South African Election: Afrikaners forced out of their laager: Richard Dowden found no one in Viljoenskroon prepared to man the new barricades and keep the blacks out of town
Tuesday 26 April 1994
Following four days of tension and anger, a brief statement from the Orange Free State peace Committee last night said that the town council confirmed its 'total commitment' to co-operation with the security forces and would assist in the removal of the structures in the course of today.
The Mayor of Viljoenskroon, Piet van der Merwe, finally agreed to meet the Independent Electoral Commission, the Peace Committee of the Orange Free State, the army and police. He said yesterday that he would accept the decision of the South African Defence Force and not resist attempts by the army to remove them. 'My personal feeling is that the structures can be taken down if the army thinks we don't need them . . . I am not married to those structures.'
The barriers were put up following a decision at a council meeting 10 days ago to give R20,000 ( pounds 4,000) to Lieutenant W Kiessig, a local schoolteacher and commander of the local home guard, to provide for the security of the town. There was an immediate outcry from all the political parties, inflamed by a comment by the local traffic policeman that the barriers were there to keep out blacks. Taken aback by the ferocity of the reaction from both black and white communities, members of the AWB, the paramilitary force led by Eugene Terre-Blanche, who were involved in the scheme, to erect the barriers, did not try to man the barriers or make a show of force on the streets.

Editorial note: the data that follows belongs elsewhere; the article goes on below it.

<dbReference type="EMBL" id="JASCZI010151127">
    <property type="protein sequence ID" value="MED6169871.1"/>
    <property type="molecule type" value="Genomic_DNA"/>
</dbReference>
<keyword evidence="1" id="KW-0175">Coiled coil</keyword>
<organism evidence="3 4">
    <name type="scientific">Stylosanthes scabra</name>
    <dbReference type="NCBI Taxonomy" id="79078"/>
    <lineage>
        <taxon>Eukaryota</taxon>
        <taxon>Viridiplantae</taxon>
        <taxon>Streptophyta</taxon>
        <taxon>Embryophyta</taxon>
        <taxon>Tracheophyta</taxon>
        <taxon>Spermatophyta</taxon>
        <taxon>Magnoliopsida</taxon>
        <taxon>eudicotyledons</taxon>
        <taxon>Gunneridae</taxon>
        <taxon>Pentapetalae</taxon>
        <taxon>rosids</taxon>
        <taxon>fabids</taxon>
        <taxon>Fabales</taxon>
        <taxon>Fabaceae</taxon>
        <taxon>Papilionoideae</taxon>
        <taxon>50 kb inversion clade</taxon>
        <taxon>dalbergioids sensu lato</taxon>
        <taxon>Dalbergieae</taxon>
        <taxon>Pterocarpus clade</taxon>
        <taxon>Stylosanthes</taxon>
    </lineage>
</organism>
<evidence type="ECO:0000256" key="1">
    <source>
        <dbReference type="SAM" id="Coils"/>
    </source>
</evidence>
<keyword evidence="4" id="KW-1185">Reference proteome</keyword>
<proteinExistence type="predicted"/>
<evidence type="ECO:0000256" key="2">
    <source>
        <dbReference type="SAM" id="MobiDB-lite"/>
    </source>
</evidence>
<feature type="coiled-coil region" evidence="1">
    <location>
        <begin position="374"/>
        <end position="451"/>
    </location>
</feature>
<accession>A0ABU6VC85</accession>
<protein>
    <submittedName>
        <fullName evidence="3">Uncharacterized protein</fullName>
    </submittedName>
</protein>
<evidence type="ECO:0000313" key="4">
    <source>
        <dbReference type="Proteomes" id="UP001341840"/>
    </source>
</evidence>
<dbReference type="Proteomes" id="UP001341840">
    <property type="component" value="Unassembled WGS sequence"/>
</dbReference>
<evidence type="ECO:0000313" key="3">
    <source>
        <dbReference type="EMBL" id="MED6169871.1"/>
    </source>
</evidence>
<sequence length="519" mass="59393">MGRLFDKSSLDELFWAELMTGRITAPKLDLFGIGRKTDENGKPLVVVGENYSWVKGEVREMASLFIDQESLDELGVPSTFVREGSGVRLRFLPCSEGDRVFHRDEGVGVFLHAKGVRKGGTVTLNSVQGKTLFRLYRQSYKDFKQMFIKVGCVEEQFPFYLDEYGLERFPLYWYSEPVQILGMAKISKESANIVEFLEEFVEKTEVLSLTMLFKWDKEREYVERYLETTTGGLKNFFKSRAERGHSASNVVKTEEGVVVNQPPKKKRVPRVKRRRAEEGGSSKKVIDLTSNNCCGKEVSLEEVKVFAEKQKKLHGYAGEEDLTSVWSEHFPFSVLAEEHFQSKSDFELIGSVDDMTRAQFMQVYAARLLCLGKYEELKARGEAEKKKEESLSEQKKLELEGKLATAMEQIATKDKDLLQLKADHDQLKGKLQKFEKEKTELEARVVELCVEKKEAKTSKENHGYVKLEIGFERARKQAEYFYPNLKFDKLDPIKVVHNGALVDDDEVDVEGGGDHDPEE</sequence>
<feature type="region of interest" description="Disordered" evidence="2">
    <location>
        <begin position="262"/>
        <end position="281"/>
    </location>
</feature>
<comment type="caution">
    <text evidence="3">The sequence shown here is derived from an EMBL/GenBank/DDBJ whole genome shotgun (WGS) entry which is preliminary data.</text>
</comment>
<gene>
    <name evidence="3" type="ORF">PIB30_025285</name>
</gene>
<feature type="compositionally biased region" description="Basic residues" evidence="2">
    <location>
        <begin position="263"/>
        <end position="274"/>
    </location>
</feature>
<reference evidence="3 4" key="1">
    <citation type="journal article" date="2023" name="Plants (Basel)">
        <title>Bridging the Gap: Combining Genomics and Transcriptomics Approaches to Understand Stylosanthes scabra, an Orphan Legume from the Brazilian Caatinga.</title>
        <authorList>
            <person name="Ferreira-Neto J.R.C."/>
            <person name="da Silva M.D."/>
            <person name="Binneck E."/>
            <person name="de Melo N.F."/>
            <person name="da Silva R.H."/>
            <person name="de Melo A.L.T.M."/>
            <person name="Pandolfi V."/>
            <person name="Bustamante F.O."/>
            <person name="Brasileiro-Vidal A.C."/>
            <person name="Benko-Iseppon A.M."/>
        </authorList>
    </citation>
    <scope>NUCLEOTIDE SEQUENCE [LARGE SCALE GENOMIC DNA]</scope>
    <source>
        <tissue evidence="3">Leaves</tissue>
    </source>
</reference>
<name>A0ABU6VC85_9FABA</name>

Black people who had to walk past them on their way from Ramulotsi, the township a mile away, to work in the all-white town said they were intimidatory. White businessmen in Viljoenskroon (population 6,000) said they would go bankrupt without black customers from Ramulotsi (population 40,000). Many whites were infuriated by the implication that the town was an AWB bastion. Lawyers acting for the Independent Electoral Commission however said that the law had not been broken unless people were actually stopped, so the IEC was reluctant to act.
The issue has divided the town and soured the atmosphere in the Forum, the body set up in all towns by the Transitional Executive Council, to bring together representatives of the white towns and the black townships to discuss common problems and work towards co-operation.
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